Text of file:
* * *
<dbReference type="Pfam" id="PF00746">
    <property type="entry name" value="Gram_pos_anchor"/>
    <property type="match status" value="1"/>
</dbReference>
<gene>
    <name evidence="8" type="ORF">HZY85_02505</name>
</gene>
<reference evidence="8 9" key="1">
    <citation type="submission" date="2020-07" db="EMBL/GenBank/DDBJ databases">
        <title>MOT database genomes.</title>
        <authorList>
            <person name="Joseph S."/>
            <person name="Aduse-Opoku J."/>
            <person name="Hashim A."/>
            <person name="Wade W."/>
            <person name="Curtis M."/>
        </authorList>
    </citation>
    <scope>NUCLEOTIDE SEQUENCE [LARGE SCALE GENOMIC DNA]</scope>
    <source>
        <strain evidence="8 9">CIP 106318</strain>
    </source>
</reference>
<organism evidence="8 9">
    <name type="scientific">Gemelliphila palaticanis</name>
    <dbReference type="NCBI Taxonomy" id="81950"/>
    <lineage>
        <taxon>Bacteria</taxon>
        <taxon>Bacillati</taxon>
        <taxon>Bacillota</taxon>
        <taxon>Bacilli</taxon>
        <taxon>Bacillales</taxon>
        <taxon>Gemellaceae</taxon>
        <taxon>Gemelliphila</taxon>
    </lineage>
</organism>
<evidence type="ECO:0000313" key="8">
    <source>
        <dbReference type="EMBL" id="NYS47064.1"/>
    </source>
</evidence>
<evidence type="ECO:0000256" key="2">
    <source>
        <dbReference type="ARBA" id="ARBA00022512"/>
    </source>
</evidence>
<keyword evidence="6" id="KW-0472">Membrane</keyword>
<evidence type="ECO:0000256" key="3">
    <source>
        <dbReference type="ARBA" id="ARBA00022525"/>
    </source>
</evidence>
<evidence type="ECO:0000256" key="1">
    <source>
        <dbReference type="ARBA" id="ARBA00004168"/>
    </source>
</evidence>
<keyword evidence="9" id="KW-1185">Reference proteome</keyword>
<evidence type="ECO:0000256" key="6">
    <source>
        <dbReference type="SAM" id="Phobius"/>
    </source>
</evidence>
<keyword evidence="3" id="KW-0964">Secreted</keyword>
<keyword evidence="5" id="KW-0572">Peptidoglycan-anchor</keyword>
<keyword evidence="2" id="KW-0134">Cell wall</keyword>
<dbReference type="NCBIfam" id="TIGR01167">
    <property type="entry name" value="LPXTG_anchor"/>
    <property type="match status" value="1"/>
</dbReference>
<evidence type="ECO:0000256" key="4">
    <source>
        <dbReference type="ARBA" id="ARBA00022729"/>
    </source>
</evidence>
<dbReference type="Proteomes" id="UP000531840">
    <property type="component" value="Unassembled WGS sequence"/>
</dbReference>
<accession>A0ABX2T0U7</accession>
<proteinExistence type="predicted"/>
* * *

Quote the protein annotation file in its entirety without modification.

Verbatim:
<dbReference type="Pfam" id="PF00746">
    <property type="entry name" value="Gram_pos_anchor"/>
    <property type="match status" value="1"/>
</dbReference>
<gene>
    <name evidence="8" type="ORF">HZY85_02505</name>
</gene>
<reference evidence="8 9" key="1">
    <citation type="submission" date="2020-07" db="EMBL/GenBank/DDBJ databases">
        <title>MOT database genomes.</title>
        <authorList>
            <person name="Joseph S."/>
            <person name="Aduse-Opoku J."/>
            <person name="Hashim A."/>
            <person name="Wade W."/>
            <person name="Curtis M."/>
        </authorList>
    </citation>
    <scope>NUCLEOTIDE SEQUENCE [LARGE SCALE GENOMIC DNA]</scope>
    <source>
        <strain evidence="8 9">CIP 106318</strain>
    </source>
</reference>
<organism evidence="8 9">
    <name type="scientific">Gemelliphila palaticanis</name>
    <dbReference type="NCBI Taxonomy" id="81950"/>
    <lineage>
        <taxon>Bacteria</taxon>
        <taxon>Bacillati</taxon>
        <taxon>Bacillota</taxon>
        <taxon>Bacilli</taxon>
        <taxon>Bacillales</taxon>
        <taxon>Gemellaceae</taxon>
        <taxon>Gemelliphila</taxon>
    </lineage>
</organism>
<evidence type="ECO:0000313" key="8">
    <source>
        <dbReference type="EMBL" id="NYS47064.1"/>
    </source>
</evidence>
<evidence type="ECO:0000256" key="2">
    <source>
        <dbReference type="ARBA" id="ARBA00022512"/>
    </source>
</evidence>
<keyword evidence="6" id="KW-0472">Membrane</keyword>
<evidence type="ECO:0000256" key="3">
    <source>
        <dbReference type="ARBA" id="ARBA00022525"/>
    </source>
</evidence>
<evidence type="ECO:0000256" key="1">
    <source>
        <dbReference type="ARBA" id="ARBA00004168"/>
    </source>
</evidence>
<keyword evidence="9" id="KW-1185">Reference proteome</keyword>
<evidence type="ECO:0000256" key="6">
    <source>
        <dbReference type="SAM" id="Phobius"/>
    </source>
</evidence>
<keyword evidence="3" id="KW-0964">Secreted</keyword>
<keyword evidence="5" id="KW-0572">Peptidoglycan-anchor</keyword>
<keyword evidence="2" id="KW-0134">Cell wall</keyword>
<dbReference type="NCBIfam" id="TIGR01167">
    <property type="entry name" value="LPXTG_anchor"/>
    <property type="match status" value="1"/>
</dbReference>
<evidence type="ECO:0000256" key="4">
    <source>
        <dbReference type="ARBA" id="ARBA00022729"/>
    </source>
</evidence>
<dbReference type="Proteomes" id="UP000531840">
    <property type="component" value="Unassembled WGS sequence"/>
</dbReference>
<accession>A0ABX2T0U7</accession>
<proteinExistence type="predicted"/>